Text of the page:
Above is a detail from Flower Obsession (2017), an installation by Japanese Pop artist Yayoi Kusama (below) set up at the National Gallery of Victoria, Melbourne, Australia in 2018. Kusama’s art has a lot in common with the streamlined designs and bright colors of comics, as you’ll see when you take a virtual trip to Tokyo’s Yayoi Kusama Museum (even as the physical museum re-opens). Check out the new exhibit of Kusama’s monochromes, read about Kusama’s career, and more!

 

The Pulp Librarian Twitter account, dedicated to “the art, history, and fiction of old dreams,” features a survey of Arthur Radebaugh’s Sunday newspaper comic strip Closer Than We Think! (1958-1963). In Closer, Radebaugh depicted what our space-age future might look like, and Pulp Librarian grades Radebaugh on his predictions. For more information about Radebaugh, also a highly regarded airbrush and advertising artist, check out the following: on the Internet Movie Database, the trailer for a documentary about Closer; on the Billy Ireland Cartoon Library and Museum Blog, a post about Radebaugh’s original art; and on Medium, a short essay on Radebaugh, with several examples of the Closer comic.

 

Boone Area Community Radio — boonies

We don’t talk much about music here at the Club (it’s not a visual art!), but here’s three fun links. Marc Weidenbaum’s long running Disquiet site is a fantastic assemblage of ideas about ambient and experimental music. Every week, Weidenbaum presents a specific musical challenge to Disquiet followers (“Turn a recurring sound in your life into music,” “Compose a piece of music structured like dialog”) and posts the results. Speaking of ambient music: I enjoyed Eric Ducker’s recent New York Times article about the lasting influence of Aphex Twin’s short instrumental “Avril 14.” And High Country folks (and everyone else!) should be listening to Boone Area Community Radio, “an independent, listener-supported online radio station” supported by 641rpm, Speakeasy Tattoo, the Cardinal Restaurant, and other local businesses. (I’m enjoying a killer funk show on BACR while writing this description…)

 

In the Washington Post, Michael Cavna examines three recently rediscovered comic strips by Peanuts creator Charles M. Schulz. These strips star a mild-mannered but occasionally tart-tongued stock room worker named Elmer Hagemeyer, and join four other “Hagemeyer strips” previously published in books about Schulz. The Charles Schulz Museum speculates that the Hagemeyer samples were drawn several years after Peanuts’ launch, and were pitched by Schulz to his distributor, United Feature Syndicate, who declined to carry it. Still, seeing Schulz drawing adults—rather than the little roundheads that usually populate his comics—has led the Museum to mount an exhibit titled “Adults by Schulz,” opening June 17.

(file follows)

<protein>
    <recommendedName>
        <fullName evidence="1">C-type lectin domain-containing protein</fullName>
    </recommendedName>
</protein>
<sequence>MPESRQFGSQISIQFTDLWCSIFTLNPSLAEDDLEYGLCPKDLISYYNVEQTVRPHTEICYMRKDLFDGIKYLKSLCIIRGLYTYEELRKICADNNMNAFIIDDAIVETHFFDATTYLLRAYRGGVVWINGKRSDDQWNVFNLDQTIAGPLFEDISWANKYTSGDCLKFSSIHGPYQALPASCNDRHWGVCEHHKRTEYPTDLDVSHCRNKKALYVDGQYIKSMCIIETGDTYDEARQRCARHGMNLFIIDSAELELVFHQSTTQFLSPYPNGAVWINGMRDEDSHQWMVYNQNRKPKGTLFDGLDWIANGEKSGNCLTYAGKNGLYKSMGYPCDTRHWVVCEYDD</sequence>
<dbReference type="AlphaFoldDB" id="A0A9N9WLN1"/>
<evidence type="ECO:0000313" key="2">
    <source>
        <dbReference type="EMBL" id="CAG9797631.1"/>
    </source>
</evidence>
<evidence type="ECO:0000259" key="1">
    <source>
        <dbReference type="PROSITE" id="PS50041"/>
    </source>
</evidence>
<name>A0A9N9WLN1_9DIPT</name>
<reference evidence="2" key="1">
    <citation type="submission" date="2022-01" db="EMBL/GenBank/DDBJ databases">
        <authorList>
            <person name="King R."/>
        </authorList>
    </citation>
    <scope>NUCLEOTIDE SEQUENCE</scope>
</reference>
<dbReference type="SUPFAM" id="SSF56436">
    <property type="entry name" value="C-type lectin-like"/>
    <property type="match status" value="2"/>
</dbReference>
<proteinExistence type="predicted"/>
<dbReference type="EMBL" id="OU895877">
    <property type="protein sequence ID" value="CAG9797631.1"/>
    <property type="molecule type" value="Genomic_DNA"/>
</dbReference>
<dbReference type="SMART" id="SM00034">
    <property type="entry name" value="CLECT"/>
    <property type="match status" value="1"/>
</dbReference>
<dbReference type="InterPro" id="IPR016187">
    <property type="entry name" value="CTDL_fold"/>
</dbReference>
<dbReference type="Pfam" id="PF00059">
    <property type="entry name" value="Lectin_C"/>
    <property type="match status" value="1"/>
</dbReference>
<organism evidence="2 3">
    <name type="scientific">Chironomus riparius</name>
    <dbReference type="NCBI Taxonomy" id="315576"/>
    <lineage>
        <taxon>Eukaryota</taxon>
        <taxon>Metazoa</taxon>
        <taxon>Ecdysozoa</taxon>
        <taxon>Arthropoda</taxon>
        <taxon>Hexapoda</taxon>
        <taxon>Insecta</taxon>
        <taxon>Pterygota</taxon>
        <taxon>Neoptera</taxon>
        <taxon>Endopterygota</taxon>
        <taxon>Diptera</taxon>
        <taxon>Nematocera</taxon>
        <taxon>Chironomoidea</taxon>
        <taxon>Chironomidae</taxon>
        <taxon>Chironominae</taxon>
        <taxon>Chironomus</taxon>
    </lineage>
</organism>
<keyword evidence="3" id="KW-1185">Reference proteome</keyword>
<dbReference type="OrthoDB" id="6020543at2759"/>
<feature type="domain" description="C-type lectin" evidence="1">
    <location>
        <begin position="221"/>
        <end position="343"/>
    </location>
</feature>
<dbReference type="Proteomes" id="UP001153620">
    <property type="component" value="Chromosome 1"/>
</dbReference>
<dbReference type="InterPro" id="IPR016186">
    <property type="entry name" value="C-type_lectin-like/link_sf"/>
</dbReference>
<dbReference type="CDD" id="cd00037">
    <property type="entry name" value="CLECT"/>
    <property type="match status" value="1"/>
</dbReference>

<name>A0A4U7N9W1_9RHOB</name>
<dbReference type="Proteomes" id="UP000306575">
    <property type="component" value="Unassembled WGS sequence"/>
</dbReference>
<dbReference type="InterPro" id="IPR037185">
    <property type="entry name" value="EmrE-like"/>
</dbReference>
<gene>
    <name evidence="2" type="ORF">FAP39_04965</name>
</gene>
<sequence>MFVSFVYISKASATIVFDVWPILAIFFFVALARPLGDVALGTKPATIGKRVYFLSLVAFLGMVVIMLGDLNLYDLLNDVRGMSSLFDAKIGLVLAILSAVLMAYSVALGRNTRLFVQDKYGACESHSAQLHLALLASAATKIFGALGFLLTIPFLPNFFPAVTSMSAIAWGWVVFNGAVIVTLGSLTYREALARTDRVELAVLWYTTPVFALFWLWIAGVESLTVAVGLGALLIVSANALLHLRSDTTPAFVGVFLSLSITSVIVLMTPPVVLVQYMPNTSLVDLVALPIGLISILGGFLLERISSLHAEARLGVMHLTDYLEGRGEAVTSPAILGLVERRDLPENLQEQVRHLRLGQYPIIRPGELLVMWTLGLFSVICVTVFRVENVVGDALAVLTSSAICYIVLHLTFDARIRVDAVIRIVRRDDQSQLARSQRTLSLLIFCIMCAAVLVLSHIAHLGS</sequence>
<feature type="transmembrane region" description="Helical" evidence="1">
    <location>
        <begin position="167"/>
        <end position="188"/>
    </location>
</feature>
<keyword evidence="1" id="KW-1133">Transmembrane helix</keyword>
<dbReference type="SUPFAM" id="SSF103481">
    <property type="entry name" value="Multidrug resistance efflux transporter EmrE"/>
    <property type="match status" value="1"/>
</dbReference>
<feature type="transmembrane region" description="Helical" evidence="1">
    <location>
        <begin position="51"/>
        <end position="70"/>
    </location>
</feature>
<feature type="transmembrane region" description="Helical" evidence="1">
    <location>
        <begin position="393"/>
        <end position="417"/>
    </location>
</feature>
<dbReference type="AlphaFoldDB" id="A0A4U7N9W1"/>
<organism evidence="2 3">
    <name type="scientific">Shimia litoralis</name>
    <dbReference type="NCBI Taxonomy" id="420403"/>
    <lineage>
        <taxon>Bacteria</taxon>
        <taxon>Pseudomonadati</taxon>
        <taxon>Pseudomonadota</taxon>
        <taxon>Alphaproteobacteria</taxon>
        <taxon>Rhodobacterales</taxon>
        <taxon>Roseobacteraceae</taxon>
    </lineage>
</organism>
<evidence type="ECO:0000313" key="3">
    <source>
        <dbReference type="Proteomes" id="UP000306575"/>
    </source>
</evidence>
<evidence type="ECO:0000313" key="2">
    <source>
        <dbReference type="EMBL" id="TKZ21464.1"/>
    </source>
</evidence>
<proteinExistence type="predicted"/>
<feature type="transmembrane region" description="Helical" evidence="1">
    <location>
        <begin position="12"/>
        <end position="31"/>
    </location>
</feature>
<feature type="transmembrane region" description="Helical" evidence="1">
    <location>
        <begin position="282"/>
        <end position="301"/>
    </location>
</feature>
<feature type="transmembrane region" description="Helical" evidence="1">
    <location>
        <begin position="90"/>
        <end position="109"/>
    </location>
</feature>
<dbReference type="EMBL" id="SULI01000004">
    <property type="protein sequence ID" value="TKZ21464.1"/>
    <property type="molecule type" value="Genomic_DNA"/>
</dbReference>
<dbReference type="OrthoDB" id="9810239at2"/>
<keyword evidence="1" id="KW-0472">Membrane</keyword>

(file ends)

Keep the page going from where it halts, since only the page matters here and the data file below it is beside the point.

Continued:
The new book It’s Life as I See It: Black Cartoonists in Chicago, 1940-1980, edited by Dan Nadel and with essays by Charles Johnson and Ronald Wimberly, collects the contributions made by mid-century artists in Black newspapers like The Chicago Defender and in other venues. (I’m especially excited to read the book’s section on Richard “Grass” Green, one of the few cartoonists of color involved in 1960s superhero fandom.) Here is an interview with Nadel about It’s Life as I See It, and here is a YouTube panel discussion moderated by Nadel with several of the artists who appear in the book, including Charles Johnson, Yaoundé Olu, and Turtel Onli.

Life is published in conjunction with Chicago Comics: 1960s to Now, a massive exhibition opening on June 19 at the Museum of Contemporary Art (MCA) Chicago; browse around the entire MCA website for images from current shows, at-home resources for families, and more.

 

 

 

 

 

 

Now that his new series has just premiered on Disney+, Loki is in the news. At Gizmodo, Sarah Durn dives into the real-life origin of the character, Loki’s presence in two Norse myth manuscripts: “The Poetic Edda is an anonymous collection of Old Norse poems that are mainly pulled from an Icelandic medieval manuscript known as the Codex Regius (some of the poems date back to 800 CE)The Prose Edda is an Old Norse textbook for composing poetry that was written by a single author, Snorri Sturluson, a colorful Icelandic historian, scholar, and lawspeaker.” At the end of the article, Durn writes briefly about Loki’s introduction to Marvel Comics in 1962, but unfortunately gives all the credit to writers Stan Lee and Larry Lieber, despite the evidence that artist Jack Kirby was the co-plotter, co-writer, and dominant creative presence at 1960s Marvel. Below is a portfolio of bold Loki images drawn by Kirby. Note how Kirby explored different ways to portray the evil but charismatic trickster.

Loki by Jack Kirby : comicbookart

#Loki from The Best Comic Book Panels

This weekly blog post is written and compiled by Craig Fischer. To send along recommendations, ideas, and comments, contact Craig at craig_fschr@yahoo.com [.]

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